Column

THE CHINA SYNDROME

If the giant's economy collapses, the whole world will shake

May 17 2004
Column

THE CHINA SYNDROME

If the giant's economy collapses, the whole world will shake

May 17 2004

THE CHINA SYNDROME

Column

DONALD COXE

If the giant's economy collapses, the whole world will shake

THE MAY 3 ISSUE of Business Week has a scary cover: “CHINA HEADED FORACRISIS?” Inside is an eight-page article describing a boom headed for bust. The BW article is merely the latest and shrillest version of the emerging consensus on China: it has grown too fast, 45 per cent of its bank loans are bad, there’s too much hot money flowing in from abroad, there’s massive overbuilding of factories and office towers, SARS may return, and inflation certainly has. A worse crisis than the Chinese bubble of 1992-1994 when inflation hit double-digit peaks now looms. Then-premier Zhu Rongji burst that bubble with “draconian rules to stop rampant lending.” The result: a crash. China’s economy was so tiny back then that most of the world barely noticed.

With China now such a major player on the world’s economic stage, a crash now would wound the entire global economy. Commodity prices would tumble and return to the bear market conditions of the post-inflation boom of the late 1970s. I cite the BusinessWeek article because it summarizes the emerging consensus on a Chinese collapse. It is, I believe, no coincidence that commodities and commodity stocks plummeted just after the magazine hit the newsstands. April 28 saw some of the worst carnage inflicted on commodities since the boom began two years ago.

There’s no doubt the bosses in Beijing are scared about the nation’s runaway growth. Chinese statistics show that the GDP is growing in the 10-per-cent range, but some observers think the real growth rate is closer to 15 per cent. Since Chinese statistics are at least as prone to error as American data (which is frequently and embarrassingly revised), I should not be surprised if the critics’ calculations end up being closer to the truth.

There’s also no doubt that China needs to bring its growth closer to its long-term trend (a robust eight per cent) by controlling lending for capital investment. Some observers estimate that spending on construction, machinery and equipment is running at 45 per cent or more of total GDP, a dangerously high level. It means the nation is building too many factories and too many office towers and apartment buildings. Frantic overbuilding means creation of inefficient capacity that must eventually get written down or written off.

Yet world markets tumbled when China last month announced several measures including raising bank reserve requirements, imposed cutbacks on loans to build steel, aluminum and cement plants, and hinted at raising interest rates and maybe even raising the value of its currency, the renminbi. That’s dramatic, but not terrible news. If a man is driving a car in the rain at 150 km an hour and he approaches a dangerous curve, his passengers will doubtless feel vastly better if he decelerates to 75 without slamming the brake pedal to the floor.

CHINA’S astonishing wealth-creation machine is driven by endless supplies of low-cost labour, foreign direct investment and millions of entrepreneurs

Beijing now seems to be doing the right things. That’s good news if the second-most important economy in the world slows from warp to cruising speed. At that sustainable pace, China would keep on absorbing a growing percentage of the world’s exports, particularly oil, metals, grains, lumber and communications chips.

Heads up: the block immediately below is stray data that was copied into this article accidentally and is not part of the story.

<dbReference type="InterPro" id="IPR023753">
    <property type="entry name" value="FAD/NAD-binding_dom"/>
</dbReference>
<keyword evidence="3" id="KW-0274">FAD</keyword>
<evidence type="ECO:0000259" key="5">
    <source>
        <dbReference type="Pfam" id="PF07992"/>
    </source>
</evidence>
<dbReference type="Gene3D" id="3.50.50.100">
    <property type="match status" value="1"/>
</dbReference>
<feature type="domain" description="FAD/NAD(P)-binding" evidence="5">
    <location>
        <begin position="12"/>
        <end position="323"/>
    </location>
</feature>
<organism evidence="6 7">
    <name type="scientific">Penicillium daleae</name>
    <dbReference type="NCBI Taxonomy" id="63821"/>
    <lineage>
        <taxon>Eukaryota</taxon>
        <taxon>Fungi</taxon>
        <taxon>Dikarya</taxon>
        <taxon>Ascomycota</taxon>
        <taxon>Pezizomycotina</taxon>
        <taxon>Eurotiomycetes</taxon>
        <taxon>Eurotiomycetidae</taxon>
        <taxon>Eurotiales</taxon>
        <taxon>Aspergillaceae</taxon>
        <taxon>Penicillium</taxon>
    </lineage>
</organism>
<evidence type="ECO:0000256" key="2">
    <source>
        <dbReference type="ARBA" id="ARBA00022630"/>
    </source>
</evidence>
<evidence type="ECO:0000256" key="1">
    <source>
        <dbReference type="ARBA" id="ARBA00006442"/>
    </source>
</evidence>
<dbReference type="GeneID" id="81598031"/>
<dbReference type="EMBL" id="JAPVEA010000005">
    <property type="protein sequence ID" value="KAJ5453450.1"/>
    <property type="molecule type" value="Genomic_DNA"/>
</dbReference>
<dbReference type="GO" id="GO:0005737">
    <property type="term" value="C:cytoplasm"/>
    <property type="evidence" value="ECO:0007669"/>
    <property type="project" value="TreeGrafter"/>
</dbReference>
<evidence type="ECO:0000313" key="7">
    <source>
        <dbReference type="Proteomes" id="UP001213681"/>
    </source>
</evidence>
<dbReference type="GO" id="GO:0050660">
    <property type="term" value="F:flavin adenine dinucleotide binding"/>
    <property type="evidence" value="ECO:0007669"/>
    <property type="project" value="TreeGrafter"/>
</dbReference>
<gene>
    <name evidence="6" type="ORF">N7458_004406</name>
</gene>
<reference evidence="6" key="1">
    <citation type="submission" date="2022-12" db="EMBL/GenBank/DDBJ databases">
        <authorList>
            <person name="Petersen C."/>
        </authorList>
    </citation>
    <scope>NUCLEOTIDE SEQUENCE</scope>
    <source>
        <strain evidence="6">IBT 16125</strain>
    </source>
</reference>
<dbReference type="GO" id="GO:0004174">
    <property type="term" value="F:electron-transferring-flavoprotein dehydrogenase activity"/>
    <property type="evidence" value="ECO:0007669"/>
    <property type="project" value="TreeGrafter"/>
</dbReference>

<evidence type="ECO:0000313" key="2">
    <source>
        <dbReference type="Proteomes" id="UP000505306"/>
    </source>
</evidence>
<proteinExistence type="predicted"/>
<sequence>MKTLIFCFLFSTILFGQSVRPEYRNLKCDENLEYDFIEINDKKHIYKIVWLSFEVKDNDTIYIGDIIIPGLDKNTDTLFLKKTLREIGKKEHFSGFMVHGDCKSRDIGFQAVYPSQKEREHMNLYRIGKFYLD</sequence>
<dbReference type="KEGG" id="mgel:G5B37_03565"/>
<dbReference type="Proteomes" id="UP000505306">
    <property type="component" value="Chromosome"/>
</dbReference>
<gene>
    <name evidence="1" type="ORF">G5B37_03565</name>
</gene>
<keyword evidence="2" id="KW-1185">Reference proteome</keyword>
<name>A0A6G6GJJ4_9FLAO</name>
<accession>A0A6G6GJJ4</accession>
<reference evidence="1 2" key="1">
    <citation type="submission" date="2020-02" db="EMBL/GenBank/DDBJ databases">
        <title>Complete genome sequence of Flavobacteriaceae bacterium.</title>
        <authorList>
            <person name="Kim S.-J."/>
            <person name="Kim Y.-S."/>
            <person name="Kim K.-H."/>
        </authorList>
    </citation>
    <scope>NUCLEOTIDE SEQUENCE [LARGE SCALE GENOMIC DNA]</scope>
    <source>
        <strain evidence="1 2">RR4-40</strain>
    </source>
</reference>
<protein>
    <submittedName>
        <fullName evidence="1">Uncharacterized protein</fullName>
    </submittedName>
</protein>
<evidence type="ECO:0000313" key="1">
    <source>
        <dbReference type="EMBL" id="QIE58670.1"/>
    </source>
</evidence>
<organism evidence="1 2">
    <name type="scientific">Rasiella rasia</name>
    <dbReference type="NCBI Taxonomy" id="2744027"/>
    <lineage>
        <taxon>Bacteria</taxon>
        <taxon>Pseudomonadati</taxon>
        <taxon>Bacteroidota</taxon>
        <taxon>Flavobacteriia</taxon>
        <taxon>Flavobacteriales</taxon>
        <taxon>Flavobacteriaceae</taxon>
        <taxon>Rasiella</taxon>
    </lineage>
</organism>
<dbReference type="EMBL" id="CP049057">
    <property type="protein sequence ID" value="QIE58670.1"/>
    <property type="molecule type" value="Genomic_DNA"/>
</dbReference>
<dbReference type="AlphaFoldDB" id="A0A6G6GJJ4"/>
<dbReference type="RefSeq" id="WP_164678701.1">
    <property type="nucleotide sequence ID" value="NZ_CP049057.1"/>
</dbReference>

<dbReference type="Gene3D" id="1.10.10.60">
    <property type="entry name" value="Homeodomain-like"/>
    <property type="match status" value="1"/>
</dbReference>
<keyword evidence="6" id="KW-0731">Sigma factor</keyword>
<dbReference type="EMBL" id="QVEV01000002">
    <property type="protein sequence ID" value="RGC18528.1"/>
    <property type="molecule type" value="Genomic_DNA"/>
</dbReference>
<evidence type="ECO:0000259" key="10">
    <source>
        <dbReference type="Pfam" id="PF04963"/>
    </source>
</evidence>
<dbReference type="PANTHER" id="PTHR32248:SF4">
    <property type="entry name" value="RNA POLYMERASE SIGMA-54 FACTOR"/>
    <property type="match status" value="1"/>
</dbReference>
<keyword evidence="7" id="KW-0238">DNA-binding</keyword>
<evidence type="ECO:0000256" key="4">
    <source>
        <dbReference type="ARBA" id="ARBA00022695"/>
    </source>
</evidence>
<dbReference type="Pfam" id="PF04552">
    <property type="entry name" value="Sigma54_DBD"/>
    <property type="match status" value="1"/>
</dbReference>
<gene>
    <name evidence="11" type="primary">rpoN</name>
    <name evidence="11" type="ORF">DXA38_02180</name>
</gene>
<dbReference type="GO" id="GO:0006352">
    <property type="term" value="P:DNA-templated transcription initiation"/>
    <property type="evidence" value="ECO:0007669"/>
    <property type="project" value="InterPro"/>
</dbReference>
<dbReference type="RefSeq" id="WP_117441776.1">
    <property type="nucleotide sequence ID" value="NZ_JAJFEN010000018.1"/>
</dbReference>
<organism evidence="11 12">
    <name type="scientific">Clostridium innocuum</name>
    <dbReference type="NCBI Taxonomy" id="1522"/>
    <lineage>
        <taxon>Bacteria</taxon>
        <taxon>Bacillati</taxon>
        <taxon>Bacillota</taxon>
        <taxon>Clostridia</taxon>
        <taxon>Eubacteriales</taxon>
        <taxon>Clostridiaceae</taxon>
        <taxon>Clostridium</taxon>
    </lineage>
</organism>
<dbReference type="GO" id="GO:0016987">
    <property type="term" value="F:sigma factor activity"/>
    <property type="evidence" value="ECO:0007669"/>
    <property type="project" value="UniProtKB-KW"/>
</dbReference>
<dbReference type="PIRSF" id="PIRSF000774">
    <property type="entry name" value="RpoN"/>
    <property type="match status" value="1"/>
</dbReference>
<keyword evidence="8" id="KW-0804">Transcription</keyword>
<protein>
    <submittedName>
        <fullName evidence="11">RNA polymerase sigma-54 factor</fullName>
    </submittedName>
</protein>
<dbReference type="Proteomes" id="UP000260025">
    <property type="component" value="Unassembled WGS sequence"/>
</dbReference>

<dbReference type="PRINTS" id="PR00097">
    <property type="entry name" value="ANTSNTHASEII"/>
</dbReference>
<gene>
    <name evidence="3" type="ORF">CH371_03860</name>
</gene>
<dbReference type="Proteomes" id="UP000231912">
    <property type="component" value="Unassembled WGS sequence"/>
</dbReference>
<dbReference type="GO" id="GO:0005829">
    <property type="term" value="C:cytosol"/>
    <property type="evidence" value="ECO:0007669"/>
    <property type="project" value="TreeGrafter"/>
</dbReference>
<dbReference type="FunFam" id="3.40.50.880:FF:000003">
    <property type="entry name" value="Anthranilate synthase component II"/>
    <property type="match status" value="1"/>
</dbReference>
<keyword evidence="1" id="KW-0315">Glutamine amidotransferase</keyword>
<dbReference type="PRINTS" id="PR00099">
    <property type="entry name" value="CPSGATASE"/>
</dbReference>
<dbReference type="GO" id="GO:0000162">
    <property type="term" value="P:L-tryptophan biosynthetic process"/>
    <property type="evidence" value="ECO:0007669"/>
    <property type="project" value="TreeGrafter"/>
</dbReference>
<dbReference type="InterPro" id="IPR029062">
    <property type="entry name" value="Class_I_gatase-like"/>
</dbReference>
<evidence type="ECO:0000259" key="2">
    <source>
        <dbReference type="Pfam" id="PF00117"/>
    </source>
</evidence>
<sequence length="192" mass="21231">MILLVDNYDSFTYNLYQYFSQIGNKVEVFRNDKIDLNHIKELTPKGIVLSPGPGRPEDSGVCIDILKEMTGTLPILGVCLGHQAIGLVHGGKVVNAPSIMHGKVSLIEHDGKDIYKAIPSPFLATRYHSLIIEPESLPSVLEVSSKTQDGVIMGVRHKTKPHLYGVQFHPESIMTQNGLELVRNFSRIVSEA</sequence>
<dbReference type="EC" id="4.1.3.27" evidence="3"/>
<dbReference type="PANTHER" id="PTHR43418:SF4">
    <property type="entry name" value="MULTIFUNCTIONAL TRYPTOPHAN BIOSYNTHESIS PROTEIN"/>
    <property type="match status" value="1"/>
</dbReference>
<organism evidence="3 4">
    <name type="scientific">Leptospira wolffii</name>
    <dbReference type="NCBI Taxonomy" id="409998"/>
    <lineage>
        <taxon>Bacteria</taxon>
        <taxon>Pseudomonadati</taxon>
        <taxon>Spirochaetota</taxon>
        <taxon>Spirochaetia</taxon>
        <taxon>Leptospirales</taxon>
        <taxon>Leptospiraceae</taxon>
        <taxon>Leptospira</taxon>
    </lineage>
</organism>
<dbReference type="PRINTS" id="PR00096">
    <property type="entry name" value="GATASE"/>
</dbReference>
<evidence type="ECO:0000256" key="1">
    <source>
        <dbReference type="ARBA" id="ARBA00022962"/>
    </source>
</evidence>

Are these policy changes too late to prevent a crash landing that will unleash a commodity bear market—or even a global recession? Hard to tell from here, but published official Chinese inflation statistics say that domestic inflation is still in the relatively low four-per-cent range (compared to 25 per cent in 1994), so a nationwide cooling-off would come in time to prevent a crash.

Skeptics note that Beijing no longer exercises as much economic power as the commissars in the provinces, many of whom are so terrified of triggering a rise in unemployment that they will keep on promoting frantic growth. The world’s last nominally Marxist, centrally controlled economy (apart from Cuba, Vietnam and North Korea, which are too tiny to count) has morphed in recent years into a loose federation in which most economic and financial decisions are made locally. That, of course, is the reason why China is a sensational success, but it raises the question: can Beijing’s bosses ban the boom?

Oddly, yes.

What we know about big governments is that they can’t create wealth and progress, but they can control or destroy wealth and progress. China’s astonishing wealth-creation machine is driven by endless supplies of low-cost labour, foreign direct investment and millions of entrepreneurs. Beijing’s contributions are its roles as facilitator, policeman, cheerleader, central banker, trade negotiator and, as in the case of SARS, crisis manager.

Beijing has enough muscle to rein in the runaway animal spirits, and it has enough wisdom to know how to use that muscle. The Asian economies that went bust in 1997 had overvalued currencies and tiny foreign exchange reserves. China has an undervalued currency and US$450 billion in reserves.

The most famous cover in BusinessWeek history was “The death of equities,” which came out in 1979 just before history’s greatest equity bull was born. It is a collectors’ item.

Perhaps this issue will turn out to be almost as valuable. li1]

Donald Coxe is chairman of Harris Investment Management in Chicago and of Toronto-based Jones Heward Investments. dcoxe@macleans.ca